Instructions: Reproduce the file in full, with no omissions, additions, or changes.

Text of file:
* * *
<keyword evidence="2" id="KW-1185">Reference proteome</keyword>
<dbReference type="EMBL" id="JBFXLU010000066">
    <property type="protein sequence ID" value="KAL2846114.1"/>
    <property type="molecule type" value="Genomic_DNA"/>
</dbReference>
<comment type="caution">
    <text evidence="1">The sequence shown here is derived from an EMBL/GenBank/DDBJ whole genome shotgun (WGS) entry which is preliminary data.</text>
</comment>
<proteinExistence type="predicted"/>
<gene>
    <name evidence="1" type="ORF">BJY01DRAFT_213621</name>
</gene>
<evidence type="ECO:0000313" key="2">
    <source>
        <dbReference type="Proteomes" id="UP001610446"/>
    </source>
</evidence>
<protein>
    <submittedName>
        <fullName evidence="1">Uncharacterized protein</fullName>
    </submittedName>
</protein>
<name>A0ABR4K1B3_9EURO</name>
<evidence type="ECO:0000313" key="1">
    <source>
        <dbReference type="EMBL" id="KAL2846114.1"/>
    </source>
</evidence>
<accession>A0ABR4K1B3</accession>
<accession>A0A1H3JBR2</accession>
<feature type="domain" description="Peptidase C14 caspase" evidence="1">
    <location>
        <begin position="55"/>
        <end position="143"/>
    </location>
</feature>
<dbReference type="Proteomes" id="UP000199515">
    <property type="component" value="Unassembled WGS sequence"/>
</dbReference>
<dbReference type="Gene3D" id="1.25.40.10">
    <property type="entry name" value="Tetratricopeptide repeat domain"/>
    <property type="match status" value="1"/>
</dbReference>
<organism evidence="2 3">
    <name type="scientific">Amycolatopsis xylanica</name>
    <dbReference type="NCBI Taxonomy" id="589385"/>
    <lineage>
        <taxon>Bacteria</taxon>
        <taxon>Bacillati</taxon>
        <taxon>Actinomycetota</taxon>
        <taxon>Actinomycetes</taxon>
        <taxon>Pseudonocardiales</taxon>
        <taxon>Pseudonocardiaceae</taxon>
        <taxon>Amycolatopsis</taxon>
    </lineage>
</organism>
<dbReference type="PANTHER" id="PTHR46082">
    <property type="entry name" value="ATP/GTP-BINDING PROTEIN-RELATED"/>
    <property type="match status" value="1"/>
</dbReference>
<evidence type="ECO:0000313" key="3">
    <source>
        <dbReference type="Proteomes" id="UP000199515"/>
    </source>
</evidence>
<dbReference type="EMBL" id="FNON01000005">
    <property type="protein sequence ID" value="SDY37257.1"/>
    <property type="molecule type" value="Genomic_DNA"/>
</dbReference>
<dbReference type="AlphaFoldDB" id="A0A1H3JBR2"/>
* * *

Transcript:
<keyword evidence="2" id="KW-1185">Reference proteome</keyword>
<dbReference type="EMBL" id="JBFXLU010000066">
    <property type="protein sequence ID" value="KAL2846114.1"/>
    <property type="molecule type" value="Genomic_DNA"/>
</dbReference>
<comment type="caution">
    <text evidence="1">The sequence shown here is derived from an EMBL/GenBank/DDBJ whole genome shotgun (WGS) entry which is preliminary data.</text>
</comment>
<proteinExistence type="predicted"/>
<gene>
    <name evidence="1" type="ORF">BJY01DRAFT_213621</name>
</gene>
<evidence type="ECO:0000313" key="2">
    <source>
        <dbReference type="Proteomes" id="UP001610446"/>
    </source>
</evidence>
<protein>
    <submittedName>
        <fullName evidence="1">Uncharacterized protein</fullName>
    </submittedName>
</protein>
<name>A0ABR4K1B3_9EURO</name>
<evidence type="ECO:0000313" key="1">
    <source>
        <dbReference type="EMBL" id="KAL2846114.1"/>
    </source>
</evidence>
<accession>A0ABR4K1B3</accession>
<accession>A0A1H3JBR2</accession>
<feature type="domain" description="Peptidase C14 caspase" evidence="1">
    <location>
        <begin position="55"/>
        <end position="143"/>
    </location>
</feature>
<dbReference type="Proteomes" id="UP000199515">
    <property type="component" value="Unassembled WGS sequence"/>
</dbReference>
<dbReference type="Gene3D" id="1.25.40.10">
    <property type="entry name" value="Tetratricopeptide repeat domain"/>
    <property type="match status" value="1"/>
</dbReference>
<organism evidence="2 3">
    <name type="scientific">Amycolatopsis xylanica</name>
    <dbReference type="NCBI Taxonomy" id="589385"/>
    <lineage>
        <taxon>Bacteria</taxon>
        <taxon>Bacillati</taxon>
        <taxon>Actinomycetota</taxon>
        <taxon>Actinomycetes</taxon>
        <taxon>Pseudonocardiales</taxon>
        <taxon>Pseudonocardiaceae</taxon>
        <taxon>Amycolatopsis</taxon>
    </lineage>
</organism>
<dbReference type="PANTHER" id="PTHR46082">
    <property type="entry name" value="ATP/GTP-BINDING PROTEIN-RELATED"/>
    <property type="match status" value="1"/>
</dbReference>
<evidence type="ECO:0000313" key="3">
    <source>
        <dbReference type="Proteomes" id="UP000199515"/>
    </source>
</evidence>
<dbReference type="EMBL" id="FNON01000005">
    <property type="protein sequence ID" value="SDY37257.1"/>
    <property type="molecule type" value="Genomic_DNA"/>
</dbReference>
<dbReference type="AlphaFoldDB" id="A0A1H3JBR2"/>